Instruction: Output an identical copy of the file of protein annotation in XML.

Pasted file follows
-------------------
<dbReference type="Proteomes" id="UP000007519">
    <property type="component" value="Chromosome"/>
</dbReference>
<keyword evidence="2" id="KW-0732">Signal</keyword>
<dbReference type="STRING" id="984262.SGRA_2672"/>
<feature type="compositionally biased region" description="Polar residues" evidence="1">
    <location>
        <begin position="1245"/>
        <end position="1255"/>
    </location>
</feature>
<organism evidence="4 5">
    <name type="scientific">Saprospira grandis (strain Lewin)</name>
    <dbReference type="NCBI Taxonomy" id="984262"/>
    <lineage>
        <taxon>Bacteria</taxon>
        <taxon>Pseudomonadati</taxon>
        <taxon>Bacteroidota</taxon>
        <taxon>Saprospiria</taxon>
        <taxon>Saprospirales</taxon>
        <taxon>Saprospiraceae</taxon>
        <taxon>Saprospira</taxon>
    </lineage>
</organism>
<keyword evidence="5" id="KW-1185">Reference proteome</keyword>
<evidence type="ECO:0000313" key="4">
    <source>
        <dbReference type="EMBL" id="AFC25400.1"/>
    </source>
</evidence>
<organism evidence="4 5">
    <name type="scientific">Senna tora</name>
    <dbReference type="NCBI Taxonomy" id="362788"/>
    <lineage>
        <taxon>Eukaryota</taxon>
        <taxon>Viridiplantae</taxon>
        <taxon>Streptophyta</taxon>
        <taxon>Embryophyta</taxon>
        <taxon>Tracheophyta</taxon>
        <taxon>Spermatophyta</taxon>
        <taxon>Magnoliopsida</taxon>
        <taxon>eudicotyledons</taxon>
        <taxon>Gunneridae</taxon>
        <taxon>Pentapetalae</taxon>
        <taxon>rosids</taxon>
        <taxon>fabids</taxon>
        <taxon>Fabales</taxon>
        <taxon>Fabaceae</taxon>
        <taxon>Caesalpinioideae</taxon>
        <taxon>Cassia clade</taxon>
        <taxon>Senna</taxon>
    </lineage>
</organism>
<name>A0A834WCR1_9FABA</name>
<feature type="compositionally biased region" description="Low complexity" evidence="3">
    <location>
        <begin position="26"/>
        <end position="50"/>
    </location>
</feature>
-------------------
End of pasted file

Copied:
<dbReference type="Proteomes" id="UP000007519">
    <property type="component" value="Chromosome"/>
</dbReference>
<keyword evidence="2" id="KW-0732">Signal</keyword>
<dbReference type="STRING" id="984262.SGRA_2672"/>
<feature type="compositionally biased region" description="Polar residues" evidence="1">
    <location>
        <begin position="1245"/>
        <end position="1255"/>
    </location>
</feature>
<organism evidence="4 5">
    <name type="scientific">Saprospira grandis (strain Lewin)</name>
    <dbReference type="NCBI Taxonomy" id="984262"/>
    <lineage>
        <taxon>Bacteria</taxon>
        <taxon>Pseudomonadati</taxon>
        <taxon>Bacteroidota</taxon>
        <taxon>Saprospiria</taxon>
        <taxon>Saprospirales</taxon>
        <taxon>Saprospiraceae</taxon>
        <taxon>Saprospira</taxon>
    </lineage>
</organism>
<keyword evidence="5" id="KW-1185">Reference proteome</keyword>
<evidence type="ECO:0000313" key="4">
    <source>
        <dbReference type="EMBL" id="AFC25400.1"/>
    </source>
</evidence>
<organism evidence="4 5">
    <name type="scientific">Senna tora</name>
    <dbReference type="NCBI Taxonomy" id="362788"/>
    <lineage>
        <taxon>Eukaryota</taxon>
        <taxon>Viridiplantae</taxon>
        <taxon>Streptophyta</taxon>
        <taxon>Embryophyta</taxon>
        <taxon>Tracheophyta</taxon>
        <taxon>Spermatophyta</taxon>
        <taxon>Magnoliopsida</taxon>
        <taxon>eudicotyledons</taxon>
        <taxon>Gunneridae</taxon>
        <taxon>Pentapetalae</taxon>
        <taxon>rosids</taxon>
        <taxon>fabids</taxon>
        <taxon>Fabales</taxon>
        <taxon>Fabaceae</taxon>
        <taxon>Caesalpinioideae</taxon>
        <taxon>Cassia clade</taxon>
        <taxon>Senna</taxon>
    </lineage>
</organism>
<name>A0A834WCR1_9FABA</name>
<feature type="compositionally biased region" description="Low complexity" evidence="3">
    <location>
        <begin position="26"/>
        <end position="50"/>
    </location>
</feature>